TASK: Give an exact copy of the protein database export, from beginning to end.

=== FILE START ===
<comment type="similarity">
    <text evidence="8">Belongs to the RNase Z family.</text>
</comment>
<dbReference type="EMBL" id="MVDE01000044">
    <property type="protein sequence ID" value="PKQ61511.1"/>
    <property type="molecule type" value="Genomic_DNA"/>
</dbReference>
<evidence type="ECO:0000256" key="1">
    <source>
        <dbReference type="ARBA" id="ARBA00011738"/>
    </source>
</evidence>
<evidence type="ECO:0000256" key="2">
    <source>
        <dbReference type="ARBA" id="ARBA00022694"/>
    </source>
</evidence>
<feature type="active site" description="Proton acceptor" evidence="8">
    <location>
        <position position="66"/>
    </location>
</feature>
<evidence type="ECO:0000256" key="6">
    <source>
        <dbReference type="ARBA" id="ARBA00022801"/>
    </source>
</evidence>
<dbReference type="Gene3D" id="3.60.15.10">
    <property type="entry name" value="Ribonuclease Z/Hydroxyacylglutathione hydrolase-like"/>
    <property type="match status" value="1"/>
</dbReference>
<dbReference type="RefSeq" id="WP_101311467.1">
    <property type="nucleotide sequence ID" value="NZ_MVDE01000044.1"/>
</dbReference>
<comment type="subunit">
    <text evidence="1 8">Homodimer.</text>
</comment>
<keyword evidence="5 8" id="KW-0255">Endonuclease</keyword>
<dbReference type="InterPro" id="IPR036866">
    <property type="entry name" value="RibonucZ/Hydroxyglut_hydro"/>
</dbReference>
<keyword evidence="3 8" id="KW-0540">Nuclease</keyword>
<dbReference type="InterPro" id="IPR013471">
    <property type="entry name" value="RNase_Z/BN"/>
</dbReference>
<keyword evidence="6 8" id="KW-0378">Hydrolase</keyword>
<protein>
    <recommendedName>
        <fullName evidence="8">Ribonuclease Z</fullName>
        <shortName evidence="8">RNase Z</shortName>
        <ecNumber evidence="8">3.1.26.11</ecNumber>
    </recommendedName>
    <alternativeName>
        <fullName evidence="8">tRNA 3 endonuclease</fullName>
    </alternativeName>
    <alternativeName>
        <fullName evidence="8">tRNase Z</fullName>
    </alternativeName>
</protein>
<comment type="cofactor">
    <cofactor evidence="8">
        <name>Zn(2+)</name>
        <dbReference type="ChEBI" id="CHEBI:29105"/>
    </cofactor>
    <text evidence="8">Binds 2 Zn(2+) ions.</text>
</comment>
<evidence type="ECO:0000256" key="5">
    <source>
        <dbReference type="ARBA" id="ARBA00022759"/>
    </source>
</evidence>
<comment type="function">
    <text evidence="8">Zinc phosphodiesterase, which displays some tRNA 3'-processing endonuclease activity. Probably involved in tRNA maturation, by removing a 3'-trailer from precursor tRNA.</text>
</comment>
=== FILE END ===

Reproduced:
<comment type="similarity">
    <text evidence="8">Belongs to the RNase Z family.</text>
</comment>
<dbReference type="EMBL" id="MVDE01000044">
    <property type="protein sequence ID" value="PKQ61511.1"/>
    <property type="molecule type" value="Genomic_DNA"/>
</dbReference>
<evidence type="ECO:0000256" key="1">
    <source>
        <dbReference type="ARBA" id="ARBA00011738"/>
    </source>
</evidence>
<evidence type="ECO:0000256" key="2">
    <source>
        <dbReference type="ARBA" id="ARBA00022694"/>
    </source>
</evidence>
<feature type="active site" description="Proton acceptor" evidence="8">
    <location>
        <position position="66"/>
    </location>
</feature>
<evidence type="ECO:0000256" key="6">
    <source>
        <dbReference type="ARBA" id="ARBA00022801"/>
    </source>
</evidence>
<dbReference type="Gene3D" id="3.60.15.10">
    <property type="entry name" value="Ribonuclease Z/Hydroxyacylglutathione hydrolase-like"/>
    <property type="match status" value="1"/>
</dbReference>
<dbReference type="RefSeq" id="WP_101311467.1">
    <property type="nucleotide sequence ID" value="NZ_MVDE01000044.1"/>
</dbReference>
<comment type="subunit">
    <text evidence="1 8">Homodimer.</text>
</comment>
<keyword evidence="5 8" id="KW-0255">Endonuclease</keyword>
<dbReference type="InterPro" id="IPR036866">
    <property type="entry name" value="RibonucZ/Hydroxyglut_hydro"/>
</dbReference>
<keyword evidence="3 8" id="KW-0540">Nuclease</keyword>
<dbReference type="InterPro" id="IPR013471">
    <property type="entry name" value="RNase_Z/BN"/>
</dbReference>
<keyword evidence="6 8" id="KW-0378">Hydrolase</keyword>
<protein>
    <recommendedName>
        <fullName evidence="8">Ribonuclease Z</fullName>
        <shortName evidence="8">RNase Z</shortName>
        <ecNumber evidence="8">3.1.26.11</ecNumber>
    </recommendedName>
    <alternativeName>
        <fullName evidence="8">tRNA 3 endonuclease</fullName>
    </alternativeName>
    <alternativeName>
        <fullName evidence="8">tRNase Z</fullName>
    </alternativeName>
</protein>
<comment type="cofactor">
    <cofactor evidence="8">
        <name>Zn(2+)</name>
        <dbReference type="ChEBI" id="CHEBI:29105"/>
    </cofactor>
    <text evidence="8">Binds 2 Zn(2+) ions.</text>
</comment>
<evidence type="ECO:0000256" key="5">
    <source>
        <dbReference type="ARBA" id="ARBA00022759"/>
    </source>
</evidence>
<comment type="function">
    <text evidence="8">Zinc phosphodiesterase, which displays some tRNA 3'-processing endonuclease activity. Probably involved in tRNA maturation, by removing a 3'-trailer from precursor tRNA.</text>
</comment>